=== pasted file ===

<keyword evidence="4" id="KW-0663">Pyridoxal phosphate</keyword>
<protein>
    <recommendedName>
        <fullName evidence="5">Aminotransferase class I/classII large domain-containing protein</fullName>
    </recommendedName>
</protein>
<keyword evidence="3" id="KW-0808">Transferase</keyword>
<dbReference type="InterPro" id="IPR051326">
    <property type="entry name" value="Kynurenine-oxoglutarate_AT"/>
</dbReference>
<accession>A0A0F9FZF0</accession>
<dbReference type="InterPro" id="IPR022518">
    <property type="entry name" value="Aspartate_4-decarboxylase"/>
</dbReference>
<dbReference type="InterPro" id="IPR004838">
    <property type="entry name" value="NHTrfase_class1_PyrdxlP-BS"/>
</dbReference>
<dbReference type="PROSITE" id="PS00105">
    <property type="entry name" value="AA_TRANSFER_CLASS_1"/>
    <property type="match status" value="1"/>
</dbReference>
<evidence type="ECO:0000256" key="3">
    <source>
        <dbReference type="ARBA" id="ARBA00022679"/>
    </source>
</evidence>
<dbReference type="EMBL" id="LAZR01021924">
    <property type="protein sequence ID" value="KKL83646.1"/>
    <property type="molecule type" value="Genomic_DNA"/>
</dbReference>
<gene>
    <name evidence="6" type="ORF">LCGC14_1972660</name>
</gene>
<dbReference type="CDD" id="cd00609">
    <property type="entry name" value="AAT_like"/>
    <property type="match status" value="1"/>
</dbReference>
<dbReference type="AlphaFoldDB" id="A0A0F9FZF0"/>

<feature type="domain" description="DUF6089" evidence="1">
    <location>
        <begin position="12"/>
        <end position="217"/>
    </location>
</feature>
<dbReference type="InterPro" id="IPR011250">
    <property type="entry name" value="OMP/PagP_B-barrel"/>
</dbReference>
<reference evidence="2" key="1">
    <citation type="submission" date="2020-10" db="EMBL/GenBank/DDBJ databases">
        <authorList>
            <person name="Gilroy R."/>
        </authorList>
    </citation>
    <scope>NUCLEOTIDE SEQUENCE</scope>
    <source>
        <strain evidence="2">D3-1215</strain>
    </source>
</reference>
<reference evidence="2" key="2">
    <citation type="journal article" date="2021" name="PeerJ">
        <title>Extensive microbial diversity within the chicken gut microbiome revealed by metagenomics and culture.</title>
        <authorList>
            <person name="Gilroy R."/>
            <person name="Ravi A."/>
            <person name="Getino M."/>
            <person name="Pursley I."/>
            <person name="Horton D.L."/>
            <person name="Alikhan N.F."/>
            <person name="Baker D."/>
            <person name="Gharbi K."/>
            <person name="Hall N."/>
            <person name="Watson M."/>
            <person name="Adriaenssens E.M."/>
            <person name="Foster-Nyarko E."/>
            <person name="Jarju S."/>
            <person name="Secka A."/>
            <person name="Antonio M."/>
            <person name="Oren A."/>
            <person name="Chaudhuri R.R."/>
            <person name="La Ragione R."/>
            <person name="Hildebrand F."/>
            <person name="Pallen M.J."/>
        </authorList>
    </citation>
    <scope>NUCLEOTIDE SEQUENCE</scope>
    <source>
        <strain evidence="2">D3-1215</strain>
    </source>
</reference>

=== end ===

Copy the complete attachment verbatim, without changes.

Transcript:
<keyword evidence="4" id="KW-0663">Pyridoxal phosphate</keyword>
<protein>
    <recommendedName>
        <fullName evidence="5">Aminotransferase class I/classII large domain-containing protein</fullName>
    </recommendedName>
</protein>
<keyword evidence="3" id="KW-0808">Transferase</keyword>
<dbReference type="InterPro" id="IPR051326">
    <property type="entry name" value="Kynurenine-oxoglutarate_AT"/>
</dbReference>
<accession>A0A0F9FZF0</accession>
<dbReference type="InterPro" id="IPR022518">
    <property type="entry name" value="Aspartate_4-decarboxylase"/>
</dbReference>
<dbReference type="InterPro" id="IPR004838">
    <property type="entry name" value="NHTrfase_class1_PyrdxlP-BS"/>
</dbReference>
<dbReference type="PROSITE" id="PS00105">
    <property type="entry name" value="AA_TRANSFER_CLASS_1"/>
    <property type="match status" value="1"/>
</dbReference>
<evidence type="ECO:0000256" key="3">
    <source>
        <dbReference type="ARBA" id="ARBA00022679"/>
    </source>
</evidence>
<dbReference type="EMBL" id="LAZR01021924">
    <property type="protein sequence ID" value="KKL83646.1"/>
    <property type="molecule type" value="Genomic_DNA"/>
</dbReference>
<gene>
    <name evidence="6" type="ORF">LCGC14_1972660</name>
</gene>
<dbReference type="CDD" id="cd00609">
    <property type="entry name" value="AAT_like"/>
    <property type="match status" value="1"/>
</dbReference>
<dbReference type="AlphaFoldDB" id="A0A0F9FZF0"/>

<feature type="domain" description="DUF6089" evidence="1">
    <location>
        <begin position="12"/>
        <end position="217"/>
    </location>
</feature>
<dbReference type="InterPro" id="IPR011250">
    <property type="entry name" value="OMP/PagP_B-barrel"/>
</dbReference>
<reference evidence="2" key="1">
    <citation type="submission" date="2020-10" db="EMBL/GenBank/DDBJ databases">
        <authorList>
            <person name="Gilroy R."/>
        </authorList>
    </citation>
    <scope>NUCLEOTIDE SEQUENCE</scope>
    <source>
        <strain evidence="2">D3-1215</strain>
    </source>
</reference>
<reference evidence="2" key="2">
    <citation type="journal article" date="2021" name="PeerJ">
        <title>Extensive microbial diversity within the chicken gut microbiome revealed by metagenomics and culture.</title>
        <authorList>
            <person name="Gilroy R."/>
            <person name="Ravi A."/>
            <person name="Getino M."/>
            <person name="Pursley I."/>
            <person name="Horton D.L."/>
            <person name="Alikhan N.F."/>
            <person name="Baker D."/>
            <person name="Gharbi K."/>
            <person name="Hall N."/>
            <person name="Watson M."/>
            <person name="Adriaenssens E.M."/>
            <person name="Foster-Nyarko E."/>
            <person name="Jarju S."/>
            <person name="Secka A."/>
            <person name="Antonio M."/>
            <person name="Oren A."/>
            <person name="Chaudhuri R.R."/>
            <person name="La Ragione R."/>
            <person name="Hildebrand F."/>
            <person name="Pallen M.J."/>
        </authorList>
    </citation>
    <scope>NUCLEOTIDE SEQUENCE</scope>
    <source>
        <strain evidence="2">D3-1215</strain>
    </source>
</reference>